Coach Woodson doesn't have to hold his breath when Pablo is on the court, and as a coach, that's what you need.
He's realistically a third-string point guard on this team, so you can't really ask more from the guy that's performing above what is expected—especially when the expectations were basic.
Steve Novak is normally a guarantee from beyond the arc, but this year, he's struggling a tad bit.
The forward is failing the expectations placed upon him.
Last season, Novak was 47 percent from three-point land—the league-best.
However, this season, Novakane has only connected on 16 of his 47 shot from behind the arc, or 34 percent.
While it's not the worst, it's certainly not a great stat for the almighty Steve Novak.
If Steve wants to get back in the good graces of New York—and send them in a discount double check frenzy—he's got to start connecting on more shots.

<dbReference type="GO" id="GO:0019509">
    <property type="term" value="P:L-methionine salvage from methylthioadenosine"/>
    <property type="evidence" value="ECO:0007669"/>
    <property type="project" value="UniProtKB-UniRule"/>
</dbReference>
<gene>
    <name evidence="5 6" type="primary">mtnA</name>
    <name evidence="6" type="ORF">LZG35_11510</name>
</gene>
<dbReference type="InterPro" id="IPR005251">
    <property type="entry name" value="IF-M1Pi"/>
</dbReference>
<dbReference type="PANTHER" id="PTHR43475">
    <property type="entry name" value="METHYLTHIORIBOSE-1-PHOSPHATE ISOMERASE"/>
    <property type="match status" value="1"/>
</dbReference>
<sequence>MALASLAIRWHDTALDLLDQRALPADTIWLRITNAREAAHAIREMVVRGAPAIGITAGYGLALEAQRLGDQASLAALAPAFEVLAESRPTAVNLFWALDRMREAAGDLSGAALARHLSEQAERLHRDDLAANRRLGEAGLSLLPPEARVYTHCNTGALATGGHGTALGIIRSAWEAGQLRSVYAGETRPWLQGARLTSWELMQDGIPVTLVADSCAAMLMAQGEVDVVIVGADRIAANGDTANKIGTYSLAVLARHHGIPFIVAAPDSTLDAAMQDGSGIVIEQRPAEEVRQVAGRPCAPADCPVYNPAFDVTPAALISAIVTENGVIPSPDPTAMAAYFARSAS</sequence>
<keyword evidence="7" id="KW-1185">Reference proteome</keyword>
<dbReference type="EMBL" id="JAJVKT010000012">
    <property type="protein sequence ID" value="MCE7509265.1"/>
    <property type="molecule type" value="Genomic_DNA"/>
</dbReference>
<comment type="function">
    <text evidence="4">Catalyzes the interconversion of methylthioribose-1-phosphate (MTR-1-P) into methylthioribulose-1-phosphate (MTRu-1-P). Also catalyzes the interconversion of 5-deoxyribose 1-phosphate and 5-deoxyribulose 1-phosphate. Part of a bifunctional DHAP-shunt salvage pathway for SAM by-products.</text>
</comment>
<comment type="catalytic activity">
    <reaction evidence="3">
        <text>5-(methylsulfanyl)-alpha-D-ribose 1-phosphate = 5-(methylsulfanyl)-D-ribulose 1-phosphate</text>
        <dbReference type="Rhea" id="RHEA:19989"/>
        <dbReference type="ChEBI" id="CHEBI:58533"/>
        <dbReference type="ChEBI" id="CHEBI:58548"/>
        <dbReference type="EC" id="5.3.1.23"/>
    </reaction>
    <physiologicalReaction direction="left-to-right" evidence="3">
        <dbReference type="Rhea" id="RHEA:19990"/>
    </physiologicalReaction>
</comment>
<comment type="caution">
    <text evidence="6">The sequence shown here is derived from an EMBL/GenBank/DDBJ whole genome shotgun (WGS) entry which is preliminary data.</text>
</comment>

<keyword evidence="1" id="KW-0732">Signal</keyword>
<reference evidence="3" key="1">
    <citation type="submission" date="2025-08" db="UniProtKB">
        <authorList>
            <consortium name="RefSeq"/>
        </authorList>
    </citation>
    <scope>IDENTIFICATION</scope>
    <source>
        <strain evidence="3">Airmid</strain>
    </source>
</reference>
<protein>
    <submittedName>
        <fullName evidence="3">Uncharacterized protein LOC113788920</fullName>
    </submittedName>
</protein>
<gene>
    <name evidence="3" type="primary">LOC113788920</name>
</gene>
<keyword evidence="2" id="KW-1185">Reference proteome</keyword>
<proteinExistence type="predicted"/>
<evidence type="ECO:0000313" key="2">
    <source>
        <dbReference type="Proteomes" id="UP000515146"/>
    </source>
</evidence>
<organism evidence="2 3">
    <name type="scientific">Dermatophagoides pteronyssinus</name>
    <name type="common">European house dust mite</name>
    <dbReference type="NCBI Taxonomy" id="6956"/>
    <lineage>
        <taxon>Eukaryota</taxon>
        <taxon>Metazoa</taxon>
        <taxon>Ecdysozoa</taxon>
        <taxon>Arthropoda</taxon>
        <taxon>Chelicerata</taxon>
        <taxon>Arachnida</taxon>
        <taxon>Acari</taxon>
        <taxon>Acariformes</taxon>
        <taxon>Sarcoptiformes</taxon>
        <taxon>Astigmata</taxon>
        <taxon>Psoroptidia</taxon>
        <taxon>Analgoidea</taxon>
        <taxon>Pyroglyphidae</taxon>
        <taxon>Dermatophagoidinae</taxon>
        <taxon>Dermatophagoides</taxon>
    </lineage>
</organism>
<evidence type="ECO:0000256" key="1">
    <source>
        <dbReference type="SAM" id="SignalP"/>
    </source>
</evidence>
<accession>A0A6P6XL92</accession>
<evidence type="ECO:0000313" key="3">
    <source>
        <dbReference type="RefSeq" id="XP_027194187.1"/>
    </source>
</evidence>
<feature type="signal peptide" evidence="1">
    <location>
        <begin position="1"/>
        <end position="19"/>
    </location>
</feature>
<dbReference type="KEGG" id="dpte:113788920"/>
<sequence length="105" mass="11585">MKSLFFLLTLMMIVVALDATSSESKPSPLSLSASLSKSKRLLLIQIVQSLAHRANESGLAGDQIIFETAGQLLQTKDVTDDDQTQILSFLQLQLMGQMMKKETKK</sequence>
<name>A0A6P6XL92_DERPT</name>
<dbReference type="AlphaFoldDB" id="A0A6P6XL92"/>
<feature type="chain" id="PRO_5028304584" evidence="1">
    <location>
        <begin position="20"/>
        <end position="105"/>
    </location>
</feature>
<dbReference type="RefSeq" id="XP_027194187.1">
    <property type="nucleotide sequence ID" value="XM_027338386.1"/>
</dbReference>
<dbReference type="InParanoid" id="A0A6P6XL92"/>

It's certainly possible, especially with Raymond Felton and Jason Kidd creating the opportunities for him, but he just hasn't ridden the rust from a long offseason.
I'd grade Novak's performance up to this point a failure, but there's still time to showcase brilliance.
In minimal minutes, Kurt Thomas has showed me that's still good to provide six fouls and make the occasional jump shot.
I didn't expect him to come into Knicks camp and be a game-changer, but I did think he'd play his heart out when given the opportunity, and he hasn't disappointed me.
In 12.5 minutes per game, Thomas is averaging two points and 3.5 rebounds.
I think in the long run Kurt will help this team, simply because he's a veteran and a proven leader, and that experience cannot be purchased or traded for.
For the time being, he's satisfied me and the expectations (they weren't much).